Eastman Kodak’s origins rest with Eastman Dry Plate Company, founded by inventor George Eastman and businessman Henry Strong in 1881. The Eastman Dry Plate Company was responsible for the first cameras suitable for nonexpert use, such as the Brownie and Instamatic. The Kodak company attained its name from the first simple roll film cameras produced by Eastman Dry Plate Company, known as the “Kodak” in its product line. The Kodak company remains the largest supplier of films in the world, both for the amateur and professional markets. It has also diversified into various other imaging-related industries (such as medical imaging), and continues to work at gaining a stronger foothold in the fields of digital photography and imagery.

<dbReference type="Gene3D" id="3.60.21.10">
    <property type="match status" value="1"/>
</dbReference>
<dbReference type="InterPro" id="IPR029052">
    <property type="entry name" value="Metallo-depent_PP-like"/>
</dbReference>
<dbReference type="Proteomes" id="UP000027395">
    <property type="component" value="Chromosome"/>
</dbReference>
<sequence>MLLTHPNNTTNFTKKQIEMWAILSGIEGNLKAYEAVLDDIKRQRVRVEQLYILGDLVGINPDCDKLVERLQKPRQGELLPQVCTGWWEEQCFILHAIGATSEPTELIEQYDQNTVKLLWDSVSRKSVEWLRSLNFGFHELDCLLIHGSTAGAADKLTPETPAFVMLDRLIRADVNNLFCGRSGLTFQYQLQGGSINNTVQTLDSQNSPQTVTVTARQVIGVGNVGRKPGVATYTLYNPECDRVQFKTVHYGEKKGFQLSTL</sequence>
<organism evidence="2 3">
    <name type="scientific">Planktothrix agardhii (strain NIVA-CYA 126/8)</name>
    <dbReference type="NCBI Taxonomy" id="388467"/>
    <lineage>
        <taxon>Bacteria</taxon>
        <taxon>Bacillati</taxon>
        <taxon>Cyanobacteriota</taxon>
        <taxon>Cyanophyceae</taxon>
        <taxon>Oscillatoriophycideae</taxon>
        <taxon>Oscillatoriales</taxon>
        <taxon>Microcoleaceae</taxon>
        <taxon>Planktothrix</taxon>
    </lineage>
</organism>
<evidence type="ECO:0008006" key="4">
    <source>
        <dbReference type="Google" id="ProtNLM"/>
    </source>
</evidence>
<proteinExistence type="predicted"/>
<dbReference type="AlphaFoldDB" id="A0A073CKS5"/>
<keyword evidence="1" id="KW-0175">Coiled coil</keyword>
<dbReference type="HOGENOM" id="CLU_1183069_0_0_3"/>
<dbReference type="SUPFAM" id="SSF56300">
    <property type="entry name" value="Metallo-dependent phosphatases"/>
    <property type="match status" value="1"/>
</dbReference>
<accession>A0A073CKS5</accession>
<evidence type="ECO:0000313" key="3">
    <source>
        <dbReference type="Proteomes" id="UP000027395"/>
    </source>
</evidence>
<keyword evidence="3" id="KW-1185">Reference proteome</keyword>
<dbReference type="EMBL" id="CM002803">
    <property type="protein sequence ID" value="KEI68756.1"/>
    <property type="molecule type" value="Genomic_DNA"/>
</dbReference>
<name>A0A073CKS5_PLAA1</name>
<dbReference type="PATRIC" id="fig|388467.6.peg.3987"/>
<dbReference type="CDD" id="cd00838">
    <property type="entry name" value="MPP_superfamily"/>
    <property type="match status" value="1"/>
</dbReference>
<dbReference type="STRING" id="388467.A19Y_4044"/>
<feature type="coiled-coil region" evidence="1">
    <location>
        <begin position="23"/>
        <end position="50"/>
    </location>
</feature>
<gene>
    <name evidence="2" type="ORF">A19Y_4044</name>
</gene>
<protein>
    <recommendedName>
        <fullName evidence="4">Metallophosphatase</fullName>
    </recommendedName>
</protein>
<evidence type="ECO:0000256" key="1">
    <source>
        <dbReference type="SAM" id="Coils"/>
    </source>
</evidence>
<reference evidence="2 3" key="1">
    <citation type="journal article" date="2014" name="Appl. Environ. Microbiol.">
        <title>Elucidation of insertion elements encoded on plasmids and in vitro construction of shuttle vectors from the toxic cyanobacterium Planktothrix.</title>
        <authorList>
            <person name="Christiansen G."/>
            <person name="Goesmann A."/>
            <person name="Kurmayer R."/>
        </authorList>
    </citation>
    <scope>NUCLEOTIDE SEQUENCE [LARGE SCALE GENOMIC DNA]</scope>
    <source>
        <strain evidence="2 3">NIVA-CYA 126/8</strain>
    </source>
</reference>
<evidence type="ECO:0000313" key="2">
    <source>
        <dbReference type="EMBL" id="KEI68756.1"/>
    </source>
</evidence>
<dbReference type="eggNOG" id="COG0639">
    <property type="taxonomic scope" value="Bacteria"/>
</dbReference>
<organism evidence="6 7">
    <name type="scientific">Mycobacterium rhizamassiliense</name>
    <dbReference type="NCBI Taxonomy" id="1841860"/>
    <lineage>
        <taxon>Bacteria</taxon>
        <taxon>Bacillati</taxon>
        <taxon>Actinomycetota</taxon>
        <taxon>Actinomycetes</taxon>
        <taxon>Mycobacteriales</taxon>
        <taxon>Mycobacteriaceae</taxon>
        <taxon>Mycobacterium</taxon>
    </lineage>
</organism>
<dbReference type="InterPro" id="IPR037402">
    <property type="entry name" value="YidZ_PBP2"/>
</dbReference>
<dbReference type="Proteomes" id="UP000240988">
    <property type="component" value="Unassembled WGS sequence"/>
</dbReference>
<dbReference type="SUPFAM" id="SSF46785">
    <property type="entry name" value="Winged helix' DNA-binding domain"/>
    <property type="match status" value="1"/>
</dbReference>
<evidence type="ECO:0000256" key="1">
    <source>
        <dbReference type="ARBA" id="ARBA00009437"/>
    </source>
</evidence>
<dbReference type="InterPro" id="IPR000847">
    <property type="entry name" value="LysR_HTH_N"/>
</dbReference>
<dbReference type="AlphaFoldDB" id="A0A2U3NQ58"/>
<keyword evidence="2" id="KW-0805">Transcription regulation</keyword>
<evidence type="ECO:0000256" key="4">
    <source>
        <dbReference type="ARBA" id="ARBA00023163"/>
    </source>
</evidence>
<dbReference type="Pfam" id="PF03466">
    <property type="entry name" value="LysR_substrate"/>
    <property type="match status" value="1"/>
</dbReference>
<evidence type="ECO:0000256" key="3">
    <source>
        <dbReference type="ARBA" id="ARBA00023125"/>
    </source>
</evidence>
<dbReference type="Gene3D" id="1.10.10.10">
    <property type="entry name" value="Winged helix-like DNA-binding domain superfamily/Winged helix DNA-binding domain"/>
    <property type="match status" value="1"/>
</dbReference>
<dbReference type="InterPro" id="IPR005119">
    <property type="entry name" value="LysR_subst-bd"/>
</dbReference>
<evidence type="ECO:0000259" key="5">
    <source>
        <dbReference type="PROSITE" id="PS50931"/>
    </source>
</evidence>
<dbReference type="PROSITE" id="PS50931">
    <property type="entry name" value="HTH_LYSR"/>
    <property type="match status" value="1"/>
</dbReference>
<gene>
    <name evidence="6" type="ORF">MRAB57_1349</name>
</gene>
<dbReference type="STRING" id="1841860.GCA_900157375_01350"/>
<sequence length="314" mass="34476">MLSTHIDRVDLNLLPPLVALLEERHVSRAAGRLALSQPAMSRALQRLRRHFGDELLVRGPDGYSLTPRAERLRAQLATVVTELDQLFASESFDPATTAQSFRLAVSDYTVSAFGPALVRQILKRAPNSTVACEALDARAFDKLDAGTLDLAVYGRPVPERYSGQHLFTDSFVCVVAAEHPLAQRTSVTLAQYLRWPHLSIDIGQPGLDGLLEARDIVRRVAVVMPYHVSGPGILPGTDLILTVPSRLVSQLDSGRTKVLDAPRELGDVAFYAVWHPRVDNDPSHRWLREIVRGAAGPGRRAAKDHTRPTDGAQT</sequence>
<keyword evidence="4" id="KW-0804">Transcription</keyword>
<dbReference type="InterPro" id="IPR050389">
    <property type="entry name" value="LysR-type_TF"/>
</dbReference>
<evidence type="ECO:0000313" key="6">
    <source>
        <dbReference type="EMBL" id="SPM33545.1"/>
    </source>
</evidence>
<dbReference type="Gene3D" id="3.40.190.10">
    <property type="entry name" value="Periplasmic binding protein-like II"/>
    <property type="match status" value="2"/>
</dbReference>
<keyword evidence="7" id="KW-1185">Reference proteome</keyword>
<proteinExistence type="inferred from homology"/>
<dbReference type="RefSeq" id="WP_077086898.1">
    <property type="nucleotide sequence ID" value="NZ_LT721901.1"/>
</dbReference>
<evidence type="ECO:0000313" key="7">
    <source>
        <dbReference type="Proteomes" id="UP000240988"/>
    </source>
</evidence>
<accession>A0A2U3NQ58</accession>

Asked about the name “Kodak”, George Eastman replied, “Philologically, the word Kodak is as meaningless as a child’s first ‘goo’terse, abrupt to the point of rudeness, literally bitten off by firm and unyielding consonants at both ends, it snaps like a camera shutter in your face. What more would one ask!”
David Houston, inventor of many patents bought by George Eastman, lived in North Dakota and may have suggested the word “Nodak” to Eastman.
The camera proved such an enormous success that the word Kodak was incorporated into the company name.